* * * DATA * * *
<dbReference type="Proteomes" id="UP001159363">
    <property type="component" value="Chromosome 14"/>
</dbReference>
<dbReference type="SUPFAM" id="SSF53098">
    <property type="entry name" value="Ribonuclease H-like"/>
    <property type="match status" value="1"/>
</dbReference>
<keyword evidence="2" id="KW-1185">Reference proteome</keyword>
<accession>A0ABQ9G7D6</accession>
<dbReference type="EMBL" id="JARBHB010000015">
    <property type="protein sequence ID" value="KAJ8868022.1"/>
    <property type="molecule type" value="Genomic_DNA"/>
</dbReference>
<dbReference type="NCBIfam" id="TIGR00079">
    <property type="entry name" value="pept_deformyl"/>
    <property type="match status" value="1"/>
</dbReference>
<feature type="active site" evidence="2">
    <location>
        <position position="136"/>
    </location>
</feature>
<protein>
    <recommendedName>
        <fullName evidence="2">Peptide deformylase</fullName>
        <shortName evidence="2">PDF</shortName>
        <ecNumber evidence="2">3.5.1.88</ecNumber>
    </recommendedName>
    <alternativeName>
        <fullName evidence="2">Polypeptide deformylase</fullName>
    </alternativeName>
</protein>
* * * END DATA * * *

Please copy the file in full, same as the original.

<dbReference type="Proteomes" id="UP001159363">
    <property type="component" value="Chromosome 14"/>
</dbReference>
<dbReference type="SUPFAM" id="SSF53098">
    <property type="entry name" value="Ribonuclease H-like"/>
    <property type="match status" value="1"/>
</dbReference>
<keyword evidence="2" id="KW-1185">Reference proteome</keyword>
<accession>A0ABQ9G7D6</accession>
<dbReference type="EMBL" id="JARBHB010000015">
    <property type="protein sequence ID" value="KAJ8868022.1"/>
    <property type="molecule type" value="Genomic_DNA"/>
</dbReference>
<dbReference type="NCBIfam" id="TIGR00079">
    <property type="entry name" value="pept_deformyl"/>
    <property type="match status" value="1"/>
</dbReference>
<feature type="active site" evidence="2">
    <location>
        <position position="136"/>
    </location>
</feature>
<protein>
    <recommendedName>
        <fullName evidence="2">Peptide deformylase</fullName>
        <shortName evidence="2">PDF</shortName>
        <ecNumber evidence="2">3.5.1.88</ecNumber>
    </recommendedName>
    <alternativeName>
        <fullName evidence="2">Polypeptide deformylase</fullName>
    </alternativeName>
</protein>